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Atena Farghadani

Source: Amnesty International | Avid.org

Atena Farghadani, a 29-year-old painter and activist, was sentenced on 1 June to 12 years and nine months in prison, on charges of “gathering and colluding against national security”, “insulting members of parliament through paintings”, “spreading propaganda against the system”, “insulting the President” and “insulting the Iranian Supreme Leader”.

The charges stem from her peaceful activities, including her association with families of political prisoners, her antigovernment posts on Facebook and her artwork.

She held an art exhibition in memory of those killed in the crackdown that followed the contested 2009 presidential election, and drew a cartoon that satirized parliament’s efforts to pass a bill that criminalizes voluntary sterilization and restricts access to contraception and family planning services. 

28-year-old Atena was tried on 19 May on charges including ‘spreading propaganda against the system’ and ‘insulting members of parliament through paintings’. She was sentenced to 12 years and nine months in prison.
Ahead of her trial, more than 33,000 people signed an Amenesty petition to the Iranian authorities calling for Atena's release.

Arrested for her art

Last August, 12 members of the Revolutionary Guards came to Atena’s house. They confiscated her personal belongings, blindfolded her and took her to Tehran’s notorious Evin Prison.  She was to be punished for her peaceful acts of political defiance, including meeting the families of political prisoners and for posting on Facebook a cartoon she’d drawn that was critical of members of the Iranian parliament.

Iran is currently creating a law that will roll back women’s rights in the country by restricting access to contraception and criminalising voluntary sterilisation. Atena’s cartoon, which depicted politicians in favour of this Bill, is now being held against her – one of the charges she has been convicted of is ‘insulting members of parliament through paintings’.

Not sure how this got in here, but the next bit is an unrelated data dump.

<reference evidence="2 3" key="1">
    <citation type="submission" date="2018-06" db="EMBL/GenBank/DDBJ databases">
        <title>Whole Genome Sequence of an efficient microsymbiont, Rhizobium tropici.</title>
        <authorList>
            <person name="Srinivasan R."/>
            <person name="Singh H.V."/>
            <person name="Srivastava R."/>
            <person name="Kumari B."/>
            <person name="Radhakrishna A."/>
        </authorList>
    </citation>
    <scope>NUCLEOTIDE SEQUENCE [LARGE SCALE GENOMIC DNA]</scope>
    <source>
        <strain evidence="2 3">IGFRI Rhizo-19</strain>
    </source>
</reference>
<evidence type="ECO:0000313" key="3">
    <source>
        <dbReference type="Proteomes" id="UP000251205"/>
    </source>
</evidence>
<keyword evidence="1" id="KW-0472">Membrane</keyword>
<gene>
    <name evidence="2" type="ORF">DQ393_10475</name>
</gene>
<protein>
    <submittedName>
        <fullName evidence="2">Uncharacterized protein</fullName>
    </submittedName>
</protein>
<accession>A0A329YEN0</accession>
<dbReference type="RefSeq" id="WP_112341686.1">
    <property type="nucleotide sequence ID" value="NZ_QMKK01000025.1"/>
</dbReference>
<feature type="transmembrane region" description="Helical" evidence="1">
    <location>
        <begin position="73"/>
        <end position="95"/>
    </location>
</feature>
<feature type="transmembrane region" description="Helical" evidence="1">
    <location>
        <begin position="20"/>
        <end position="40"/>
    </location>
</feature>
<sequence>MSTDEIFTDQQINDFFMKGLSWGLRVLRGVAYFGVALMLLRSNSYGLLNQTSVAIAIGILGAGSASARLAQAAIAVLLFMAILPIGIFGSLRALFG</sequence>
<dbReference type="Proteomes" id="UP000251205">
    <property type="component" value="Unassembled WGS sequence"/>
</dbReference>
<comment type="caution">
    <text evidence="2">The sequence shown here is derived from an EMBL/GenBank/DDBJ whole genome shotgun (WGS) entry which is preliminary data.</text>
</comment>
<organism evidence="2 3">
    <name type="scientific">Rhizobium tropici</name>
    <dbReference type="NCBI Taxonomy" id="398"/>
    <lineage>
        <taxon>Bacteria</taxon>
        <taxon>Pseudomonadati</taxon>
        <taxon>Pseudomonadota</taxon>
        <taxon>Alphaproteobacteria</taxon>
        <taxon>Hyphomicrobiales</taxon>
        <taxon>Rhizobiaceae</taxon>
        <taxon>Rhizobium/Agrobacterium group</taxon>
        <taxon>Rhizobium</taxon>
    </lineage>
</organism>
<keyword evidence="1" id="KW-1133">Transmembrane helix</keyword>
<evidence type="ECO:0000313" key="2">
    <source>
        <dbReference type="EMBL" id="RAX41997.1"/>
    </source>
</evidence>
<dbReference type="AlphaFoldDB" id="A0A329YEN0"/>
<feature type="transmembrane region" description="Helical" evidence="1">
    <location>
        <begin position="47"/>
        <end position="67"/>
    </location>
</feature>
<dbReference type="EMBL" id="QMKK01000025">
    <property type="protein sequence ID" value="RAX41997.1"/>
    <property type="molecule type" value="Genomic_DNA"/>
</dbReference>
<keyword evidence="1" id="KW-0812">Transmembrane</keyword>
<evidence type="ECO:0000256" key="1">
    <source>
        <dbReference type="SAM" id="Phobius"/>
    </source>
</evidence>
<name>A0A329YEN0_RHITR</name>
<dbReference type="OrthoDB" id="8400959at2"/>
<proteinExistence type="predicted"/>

While in prison last year, Atena flattened paper cups to use them as a surface to paint on. When the prison guards realised what she had been doing, they confiscated her paintings and stopped giving her paper cups. When Atena found some cups in the bathroom, she smuggled them into her cell.

Soon after, she was beaten by prison guards, when she refused to strip naked for a full body search. Atena says that they knew about her taking the cups because they had installed cameras in the toilet and bathroom facilities – cameras detainees had been told were not operating.

Beaten in detention, punished for speaking out

Atena was released in November last year, but rearrested just six weeks later. In the time that she was released, she gave media interviews and posted a video on youtube describing how the prison guards had interrogated her for nine hours every day for six weeks. She said that female prison guards had beaten her and subjected her to degrading body searches.

Just weeks after posting her youtube video, Atena was once again arrested – possibly as reprisal for speaking out.

She was sentenced to 12 yeas and nine months on  charges including

  • Gathering and colluding against national security

  • Spreading propaganda against the system

  • Insulting members of parliament through paintings

  • Insulting her interrogators

Hunger strike in protest at prison conditions

Atena was kept in solitary confinement for over two weeks when she was detained last year in Tehran’s notorious Evin prison. During that time she was denied access to her lawyer or family. After her release from detention, she said that she’d been beaten by prison guards.

Three weeks after she was rearrested in January this year, Atena went on hunger strike to protest that she was being held in extremely poor prison conditions, in a jail that does not have a section for political prisoners. Atena’s health suffered considerably as a result; her lawyer told us that the 28-year-old had suffered a heart attack and briefly lost consciousness in late February as a result of her hunger strike.

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